• this was during the fifty years of the Golden Age of Greece
  • the three playwrights:
    • looked at the "Heroic Age"
    • provided a history of Greece
    • developed the mythology of the Gods
    • duality: the gods and the state
    • moral lessons
  • the three tragedians probably saw things differently; they were each of a different generation
    • Aeschylus: very, very old; a true Greek patriot of the old school;
    • Sophocles: middle age; comes of age at the very time Greece enjoys its Golden Age
    • Euripides: a rebel? we'll see; he's a youngster; would want to make a name for himself
Aeschylus, 525 BC - 455 BC: myth and trilogy, the father of tragedy.

Single play: The Persians (472 BC)
  • oldest extant play in existence
  • not a trilogy and not based on myth
  • battle of Salamis, 480 BC, Xerxes defeated
Trilogy: Oedipodea, only Seven Against Thebes survives;
  • biggest conflict, last conflict before Trojan War 
  • the three plays + a satyr play:
    • Laius
    • Oedipus
    • Seven Against Thebes (only one of the three that survives) 
    • Sphinx, a satyr play 
Trilogy/Tetralogy (presumed): the Danaid Tetralogy
  • most likely one of his last plays
  • three plays + a satyr play
    • The Suppliants (The Suppliant Maidens
    • The Egyptians (Aigyptioi)
    • The Daughters of Danus (Danaïdes or The Danaids) -- worshipped as water-nymphs
    • Amymone, a satry play
Trilogy: the Oresteia (458 BC)
  • after Agamamnon returns home from the Trojan War
  • the three plays+ a satyr play (all have been lost except a single line from Proteus) :
    • Agamemnon
    • The Libation Bearers
    • The Eumenides 
    • Proteus, a satyr play 
Sophocles, 497 BC - 406 BC: dispenses with the trilogy; adds a third actor. Wrote over 120 plays but only seven survived in complete form.
  • Oldest play: Ajax
  • Next: Antigone, written about the same time, about 440 BC
  • Two Oedipus plays, bookends over 25 years: 
    • Oedipus Rex -- first
    • Oedipus at Colonus -- twenty-five years later
  • Last play: Philoktetes (409 BC)
  • Two other extant plays: 
    • Women of Trachis
    • Electra
Euripides, 480 BC - 406 BC: 93 plays; only 18 or 19 have survived more or less complete; represented mythical heroes as ordinary people in extraordinary circumstances.
  • The Phoenician Women, history of King Eteokles, 410 BC
  • two written shortly before his death
    • Bacchae -- a vision
    • Iphigenia at Aulis, the sacrifice, 
  • Elektra -- the matricide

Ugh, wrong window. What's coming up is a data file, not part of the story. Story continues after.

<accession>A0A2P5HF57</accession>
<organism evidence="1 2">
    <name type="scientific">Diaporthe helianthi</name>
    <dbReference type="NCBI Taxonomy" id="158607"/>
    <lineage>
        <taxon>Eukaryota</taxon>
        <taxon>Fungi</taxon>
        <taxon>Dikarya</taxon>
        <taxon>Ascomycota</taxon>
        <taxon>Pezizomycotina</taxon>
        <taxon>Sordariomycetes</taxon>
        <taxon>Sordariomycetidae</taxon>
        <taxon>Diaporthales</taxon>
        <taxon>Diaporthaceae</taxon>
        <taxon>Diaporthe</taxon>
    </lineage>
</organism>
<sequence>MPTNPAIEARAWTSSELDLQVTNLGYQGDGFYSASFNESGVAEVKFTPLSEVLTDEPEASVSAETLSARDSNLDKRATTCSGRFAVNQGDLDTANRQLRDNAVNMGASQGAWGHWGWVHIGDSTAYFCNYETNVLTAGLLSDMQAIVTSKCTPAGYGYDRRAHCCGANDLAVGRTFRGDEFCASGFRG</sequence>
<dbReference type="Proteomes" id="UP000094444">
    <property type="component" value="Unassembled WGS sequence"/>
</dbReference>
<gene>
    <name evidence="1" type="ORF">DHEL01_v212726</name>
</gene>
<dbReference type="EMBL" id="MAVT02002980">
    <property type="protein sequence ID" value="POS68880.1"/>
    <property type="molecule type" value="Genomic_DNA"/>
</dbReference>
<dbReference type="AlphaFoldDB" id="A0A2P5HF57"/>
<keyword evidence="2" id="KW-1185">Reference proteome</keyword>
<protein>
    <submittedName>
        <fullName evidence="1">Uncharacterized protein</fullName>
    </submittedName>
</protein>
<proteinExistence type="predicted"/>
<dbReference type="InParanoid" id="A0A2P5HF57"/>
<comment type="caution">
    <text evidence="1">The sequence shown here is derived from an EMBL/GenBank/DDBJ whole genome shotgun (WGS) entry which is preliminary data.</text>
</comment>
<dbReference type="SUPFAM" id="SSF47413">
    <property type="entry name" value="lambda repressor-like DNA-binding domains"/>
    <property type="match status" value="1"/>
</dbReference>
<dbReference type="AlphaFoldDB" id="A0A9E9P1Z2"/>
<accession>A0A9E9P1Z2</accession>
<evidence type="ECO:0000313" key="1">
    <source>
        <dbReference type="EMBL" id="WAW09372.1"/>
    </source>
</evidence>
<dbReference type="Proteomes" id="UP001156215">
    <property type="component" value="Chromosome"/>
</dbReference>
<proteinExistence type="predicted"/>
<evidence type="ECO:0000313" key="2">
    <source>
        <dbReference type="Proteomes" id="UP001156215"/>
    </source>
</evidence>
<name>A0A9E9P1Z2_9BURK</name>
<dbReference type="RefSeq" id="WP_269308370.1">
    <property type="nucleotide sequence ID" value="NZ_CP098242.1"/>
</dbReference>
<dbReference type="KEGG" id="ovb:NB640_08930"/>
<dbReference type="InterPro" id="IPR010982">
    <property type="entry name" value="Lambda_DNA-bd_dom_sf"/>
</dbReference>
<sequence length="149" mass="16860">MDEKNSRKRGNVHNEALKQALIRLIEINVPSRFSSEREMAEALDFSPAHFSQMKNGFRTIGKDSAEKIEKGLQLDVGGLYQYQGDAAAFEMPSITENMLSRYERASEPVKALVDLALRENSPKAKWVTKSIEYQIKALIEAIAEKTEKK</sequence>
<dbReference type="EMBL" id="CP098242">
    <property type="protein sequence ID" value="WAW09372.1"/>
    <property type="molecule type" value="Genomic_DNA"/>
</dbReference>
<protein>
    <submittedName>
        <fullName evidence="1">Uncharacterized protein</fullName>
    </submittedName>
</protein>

• Orestes --the Erinyes of conscience
  • Iphigenia at Tauris -- the reconciliation
  • Media -- uncontrolled passion
  • Hippolytos -- sexual purism
The end of tragedy.


The Oresteia: An Aeschylus Trilogy -- July 6, 2020

Written in 458 BC.

About the Atreid family. It begins with the old man Atreus.

Remember, this all started ten years earlier when Agamemenon sacrificed his daughter Iphigenia to get the wind blowing to move the Greek ships out of harbor to Troy.

Unlike the Theban trilogy, this trilogy takes place in Argos.

From wiki:

Orestes: son of Agamemnon and Klytemnestra, both parents killed by their son, Orestes. So, both Oedipus and Orestes both killed their fathers.
The Oresteia (Ancient Greek: Ὀρέστεια) is a trilogy of Greek tragedies written by Aeschylus in the 5th century BC, concerning the murder of Agamemnon by Clytemnestra, the murder of Clytemnestra by Orestes, the trial of Orestes, the end of the curse on the House of Atreus and the pacification of the Erinyes.
The trilogy—consisting of Agamemnon, The Libation Bearers, and The Eumenides —also shows how the Greek gods interacted with the characters and influenced their decisions pertaining to events and disputes.
The only extant example of an ancient Greek theatre trilogy, the Oresteia won first prize at the Dionysia festival in 458 BC.
The principal themes of the trilogy include the contrast between revenge and justice, as well as the transition from personal vendetta to organized litigation.
Oresteia originally included a satyr play, Proteus, following the tragic trilogy, but all except a single line of Proteus has been lost.
As soon as I read that Orestes killed his mother for killing his father, I immediately thought of HamletIt turns out others have had the same thought. Google it.

The women:
Helen and Klytemnestra were stepsisters -- same mother; different fathers
Klytemnestra: father/mother, King/Queen of Sparta; Tyndareus/Leda
Helen: father/mother, Zeus/Leda (Queen of Sparta); the King was cuckolded;
Penelope: cousin of those two

The men:
Helen and Klytemnestra: marry brothers, Menalaos and Agamemnon.
Orestes: son of Agamemnon and Klytemnestra

The Oresteia.

Klytemnestra has two reasons to kill her husband:
Agamemnon sacrificed their daughter, Iphigenia
Agamemnon returns with a new mistress, Kassandra (who is killed at same time as Agamemnon is killed
Klytemnestra, herself, has a new lover, the no-goodnik, Aigisthos, a cousin of Agamemnon's

Sunday, July 5, 2020

The Great Sea, David Abulafia

Wow, what an incredible find!

I normally pick up books on regional history at Books on Broadway when I am in North Dakota.  But for the moment, my library seems fairly complete with regard to this sector. I normally don't explore the rest of the bookstore, but yesterday I did, and wow! What a find.

A "human history" of the Mediterranean Sea.

During my Air Force years I spent a fair amount of time on the island of Sardinia, and have had occasion to be near the Mediterranean on other occasions outside my Air Force life.

The book has the "right" feel to it. It is 648 pages long, not counting the bibliography, end notes, or index. When I skimmed through it, it seemed to read very, very well. And then I saw why: the author is professor Mediterranean History at Cambridge University. I have said many, many times that, without question, English, Irish, and Scottish authors are the best writers. Period. Dot. Virginia Woolf, James Joyce, Shakespeare (Sir Henry Neville). I rest my case.

I became interested in the Mediterranean a few years ago. First, the subject became personal when I spent a number of months with a most wonderful women in Yorkshire, England. She was Lebanese, and the first, perhaps to help me understand the history of the Lebanese.